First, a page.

7.  Pack lots of disposable pants, pads and nappies.

Accompanied by lots of baby grows and vests, as you’ll be changing these a lot as they’re forever getting milk possets and sick on them.  Pack a range of sizes too as they might be a lot smaller/bigger than expected.  I’d opt for the latter- nothing wrong with having a little bit of growing space!  

8.  Have something to entertain you, if you’re staying in.  

Hospital entertainment packages are quite expensive and also quite limited with regard to what’s on offer.  If you’re staying a while have a selection of books/magazines or plenty of films/series downloaded on your iPad/ notebook.  As you may have times, where you’re baby is flat out but you’re struggling to rest.    

9. Keep visitation to a bare minimum

There are restrictions for the number of visitors and we don’t do this to be mean, there are protocols to follow for health and safety reasons.  Also with partners staying this isn’t allowed on the wards because there are other women and babies present.  Personally I would advise to stick with just your partner and any other children you may have for visits.  This will depend on your length of stay of course but if it is just the one night, friends and relatives can surely wait, right?  It’s a tricky time, you’re adapting to becoming a mum and caring for a newborn, getting to grips with feeding, nappy changing and trying to recover from the birth etc. so don’t give yourself the added pressure of having to ‘entertain’ visitors by the bedside. 

Good news though!  Having spoken recently with the consultant midwife for Nottingham University Hospitals there are plans in place to allow partners to stay overnight on the postnatal wards from June.  So watch this space!

“I was actually quite glad when they said visiting times were over.  I didn’t have the heart to tell my partner John that I just wanted him to go home so I could rest!”  



10.  Take the pain killers that are offered on the drug round!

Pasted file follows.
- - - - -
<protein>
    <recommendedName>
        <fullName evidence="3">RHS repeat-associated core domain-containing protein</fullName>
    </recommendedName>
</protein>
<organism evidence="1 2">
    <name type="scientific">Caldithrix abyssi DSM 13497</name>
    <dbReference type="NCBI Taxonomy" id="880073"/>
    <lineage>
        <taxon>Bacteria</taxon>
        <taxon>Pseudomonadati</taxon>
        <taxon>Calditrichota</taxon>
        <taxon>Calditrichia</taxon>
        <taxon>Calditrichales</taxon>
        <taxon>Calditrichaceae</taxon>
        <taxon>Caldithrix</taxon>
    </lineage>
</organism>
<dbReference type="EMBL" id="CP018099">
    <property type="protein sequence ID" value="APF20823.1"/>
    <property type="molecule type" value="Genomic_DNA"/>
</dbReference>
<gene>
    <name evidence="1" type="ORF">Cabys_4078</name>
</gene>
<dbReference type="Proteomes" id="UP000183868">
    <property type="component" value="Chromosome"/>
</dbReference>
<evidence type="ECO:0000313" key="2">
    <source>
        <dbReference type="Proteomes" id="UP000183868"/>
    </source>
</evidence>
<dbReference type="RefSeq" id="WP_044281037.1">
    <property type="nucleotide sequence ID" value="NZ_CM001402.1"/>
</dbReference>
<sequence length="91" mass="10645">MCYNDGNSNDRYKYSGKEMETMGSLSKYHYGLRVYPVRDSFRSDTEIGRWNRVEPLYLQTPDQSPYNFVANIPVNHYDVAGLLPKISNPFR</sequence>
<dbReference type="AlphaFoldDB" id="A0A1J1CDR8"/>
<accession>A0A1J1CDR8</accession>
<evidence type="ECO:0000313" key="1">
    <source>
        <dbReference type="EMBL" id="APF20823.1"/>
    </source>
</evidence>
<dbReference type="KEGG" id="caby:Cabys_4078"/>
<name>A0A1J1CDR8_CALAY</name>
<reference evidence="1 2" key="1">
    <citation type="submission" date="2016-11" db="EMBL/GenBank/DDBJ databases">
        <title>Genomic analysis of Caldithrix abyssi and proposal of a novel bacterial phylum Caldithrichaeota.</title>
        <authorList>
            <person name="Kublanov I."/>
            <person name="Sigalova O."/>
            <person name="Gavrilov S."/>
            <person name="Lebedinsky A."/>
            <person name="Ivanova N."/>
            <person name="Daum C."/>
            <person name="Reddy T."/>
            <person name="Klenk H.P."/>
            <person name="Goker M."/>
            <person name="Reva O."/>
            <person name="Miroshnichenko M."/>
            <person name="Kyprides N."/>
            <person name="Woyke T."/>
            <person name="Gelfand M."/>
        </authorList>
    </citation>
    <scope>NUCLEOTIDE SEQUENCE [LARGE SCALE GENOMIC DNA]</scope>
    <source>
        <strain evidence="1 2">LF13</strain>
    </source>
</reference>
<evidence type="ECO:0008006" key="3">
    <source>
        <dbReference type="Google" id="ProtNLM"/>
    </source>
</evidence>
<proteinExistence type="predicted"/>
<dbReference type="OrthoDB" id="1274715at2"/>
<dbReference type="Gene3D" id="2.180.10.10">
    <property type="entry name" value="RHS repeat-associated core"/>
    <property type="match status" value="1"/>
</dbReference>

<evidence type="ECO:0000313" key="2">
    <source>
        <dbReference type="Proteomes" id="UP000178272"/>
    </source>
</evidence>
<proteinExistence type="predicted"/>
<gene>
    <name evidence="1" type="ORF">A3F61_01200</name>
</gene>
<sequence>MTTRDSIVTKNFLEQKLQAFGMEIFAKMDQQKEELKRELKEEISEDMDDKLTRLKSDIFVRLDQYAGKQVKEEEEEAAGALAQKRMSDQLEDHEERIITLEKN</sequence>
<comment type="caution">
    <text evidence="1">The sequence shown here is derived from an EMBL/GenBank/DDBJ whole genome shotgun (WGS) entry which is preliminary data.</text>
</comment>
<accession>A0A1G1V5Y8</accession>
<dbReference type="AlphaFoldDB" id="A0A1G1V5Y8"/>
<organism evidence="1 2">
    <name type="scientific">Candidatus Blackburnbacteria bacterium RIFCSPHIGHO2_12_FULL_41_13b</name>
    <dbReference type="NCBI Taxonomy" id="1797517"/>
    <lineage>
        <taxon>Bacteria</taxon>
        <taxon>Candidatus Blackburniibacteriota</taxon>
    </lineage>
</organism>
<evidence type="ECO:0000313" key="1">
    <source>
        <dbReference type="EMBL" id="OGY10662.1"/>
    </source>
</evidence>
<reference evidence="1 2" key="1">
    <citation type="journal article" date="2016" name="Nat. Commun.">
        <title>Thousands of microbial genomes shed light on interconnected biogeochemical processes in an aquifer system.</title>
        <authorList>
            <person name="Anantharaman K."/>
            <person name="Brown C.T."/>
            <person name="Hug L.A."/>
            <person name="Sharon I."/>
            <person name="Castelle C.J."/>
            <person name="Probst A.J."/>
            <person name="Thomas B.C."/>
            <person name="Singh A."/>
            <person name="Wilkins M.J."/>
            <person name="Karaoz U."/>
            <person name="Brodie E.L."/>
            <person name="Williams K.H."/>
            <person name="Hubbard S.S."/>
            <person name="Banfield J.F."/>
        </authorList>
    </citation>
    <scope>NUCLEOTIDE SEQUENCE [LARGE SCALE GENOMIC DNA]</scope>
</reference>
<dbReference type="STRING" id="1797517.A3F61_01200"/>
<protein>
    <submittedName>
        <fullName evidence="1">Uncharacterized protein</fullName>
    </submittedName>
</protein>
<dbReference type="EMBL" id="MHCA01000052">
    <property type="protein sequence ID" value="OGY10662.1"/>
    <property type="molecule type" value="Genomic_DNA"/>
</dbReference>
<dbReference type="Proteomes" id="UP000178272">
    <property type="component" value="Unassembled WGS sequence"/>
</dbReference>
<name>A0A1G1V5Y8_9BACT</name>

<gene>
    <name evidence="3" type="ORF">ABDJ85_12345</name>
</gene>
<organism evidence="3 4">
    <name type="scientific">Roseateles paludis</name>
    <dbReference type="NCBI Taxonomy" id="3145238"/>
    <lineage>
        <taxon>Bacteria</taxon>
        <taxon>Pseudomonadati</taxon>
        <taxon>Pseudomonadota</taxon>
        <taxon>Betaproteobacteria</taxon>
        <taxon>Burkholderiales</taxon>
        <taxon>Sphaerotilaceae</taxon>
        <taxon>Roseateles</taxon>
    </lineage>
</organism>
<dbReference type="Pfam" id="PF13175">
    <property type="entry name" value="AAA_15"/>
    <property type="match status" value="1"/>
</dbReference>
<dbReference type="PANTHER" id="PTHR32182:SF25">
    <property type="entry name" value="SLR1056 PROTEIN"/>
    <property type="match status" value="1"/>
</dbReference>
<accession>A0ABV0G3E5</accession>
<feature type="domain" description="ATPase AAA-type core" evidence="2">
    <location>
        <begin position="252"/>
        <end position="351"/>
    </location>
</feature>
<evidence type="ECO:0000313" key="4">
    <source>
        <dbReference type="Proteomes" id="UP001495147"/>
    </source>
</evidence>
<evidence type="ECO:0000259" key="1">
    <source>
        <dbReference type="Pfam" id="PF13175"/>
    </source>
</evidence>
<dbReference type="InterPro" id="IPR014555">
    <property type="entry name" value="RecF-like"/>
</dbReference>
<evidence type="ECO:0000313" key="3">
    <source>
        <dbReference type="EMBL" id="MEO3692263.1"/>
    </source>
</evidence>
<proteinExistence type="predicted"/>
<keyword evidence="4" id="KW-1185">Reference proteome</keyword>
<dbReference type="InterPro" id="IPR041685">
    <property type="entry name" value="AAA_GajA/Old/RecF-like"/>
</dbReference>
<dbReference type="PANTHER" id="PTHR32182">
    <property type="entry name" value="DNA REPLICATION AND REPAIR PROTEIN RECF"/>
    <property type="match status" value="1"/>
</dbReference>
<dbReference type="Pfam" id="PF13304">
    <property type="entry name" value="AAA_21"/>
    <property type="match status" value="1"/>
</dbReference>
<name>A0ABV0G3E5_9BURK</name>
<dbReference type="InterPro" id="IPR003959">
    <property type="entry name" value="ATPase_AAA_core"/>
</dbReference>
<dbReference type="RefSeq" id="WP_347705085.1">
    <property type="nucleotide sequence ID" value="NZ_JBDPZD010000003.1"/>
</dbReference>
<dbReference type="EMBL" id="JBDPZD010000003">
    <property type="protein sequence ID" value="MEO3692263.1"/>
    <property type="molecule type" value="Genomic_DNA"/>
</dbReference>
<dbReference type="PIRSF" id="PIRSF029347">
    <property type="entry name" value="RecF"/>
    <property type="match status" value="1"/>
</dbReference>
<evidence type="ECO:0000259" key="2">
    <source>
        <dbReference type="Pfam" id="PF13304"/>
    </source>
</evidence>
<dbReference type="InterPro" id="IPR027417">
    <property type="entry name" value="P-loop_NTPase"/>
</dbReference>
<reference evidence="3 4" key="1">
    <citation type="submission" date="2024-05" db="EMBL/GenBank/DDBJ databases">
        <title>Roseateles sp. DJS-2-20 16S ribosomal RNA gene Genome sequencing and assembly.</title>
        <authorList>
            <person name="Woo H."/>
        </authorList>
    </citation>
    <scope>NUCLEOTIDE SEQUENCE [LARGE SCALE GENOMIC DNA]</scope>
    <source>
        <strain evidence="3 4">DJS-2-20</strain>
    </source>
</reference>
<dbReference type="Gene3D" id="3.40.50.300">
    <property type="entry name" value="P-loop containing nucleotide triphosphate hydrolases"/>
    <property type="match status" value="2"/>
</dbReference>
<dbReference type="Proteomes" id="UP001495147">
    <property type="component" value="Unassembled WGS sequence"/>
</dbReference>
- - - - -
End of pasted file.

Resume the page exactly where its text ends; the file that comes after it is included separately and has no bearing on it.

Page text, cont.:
And if you missed it because you’d popped off the ward or were not at your bedside, please go and ask for some.  As long as you are within the correct time frame ie. you haven’t recently taken some and haven’t had more than your prescribed dose in 24 hours, they’re all yours!

Also PLEASE PLEASE TELL the midwife if you have already taken any medication or have your own prescribed meds.  This goes for the labour ward too if you’ve come in from home and had paracetamol one hour before, they need to know so you’re not overdosed.  Most of the time you will be asked this already, so shouldn’t need to worry but just giving you a heads up.   

I don’t generally take analgesia much, not because I’m trying to be a hard-nut but I don’t really suffer from headaches or bad period pains etc but trust me after having a baby I would be popping those pills!  Especially if I’d undergone a C-section and this is where some mums get caught out, so take note.  

When you have a Caesarean you have either a ‘spinal’ anaesthetic, or if you’re already labouring and have an epidural in situ, you may be given a ‘top up’ of the epidural medication to ensure you have effective analgesia for the surgery.  Sometimes women will have Caesareans under general anaesthetic but this is not as typical.  Now because each of these are really strong, opiate based pain killers you can feel somewhat numbed after the procedure, which is what we are essentially trying to achieve so you feel comfortable for some time after the birth.  The anaesthetist will have informed the midwives of when it is safe for you to have any more analgesia.  When you’re first offered it from the midwife, I would always advise taking it.  This is because even though you might not feel any pain at this time, we are trying to maintain what’s called a ‘therapeutic dose’ which essentially is trying to stop any breakthrough pain.  So we always advocate taking your regular, prescribed medications following an operative and instrumental birth.  

“I came back to my bed with a cute little note on it from the midwife saying she had just been on the drug round and to go and see her if I needed any pain relief” 


And just on a separate note if you’ve had a fair few babies already you might notice that your after pains feel worse and more painful.  This happens because the uterus is having to work harder to ‘involute’ which is the process of it returning back inside the pelvis and contracting back to its pre pregnancy state.  

For the breastfeeders, you may notice these after pains more when you are feeding because of the oxytocin released.  This is the hormone responsible for the ‘let down’ reflex and also the hormone that makes the uterus contract.  There’s your answer.   


That’s all for today.  I could have extended this list but I’ve tried to keep it somewhat concise! Keep an eye out for my next blog- it’s going to be on postnatal perineal care and I wrote my dissertation on this topic so I’d hope that it will be an informative resource for you all, especially since I had to spend hours and hours looking at literature and images of this small area between our orifices!  

Any queries on this in the meantime, you can contact me on my social media pages or at enquiries@lotusmaternity.co.uk

Olivia x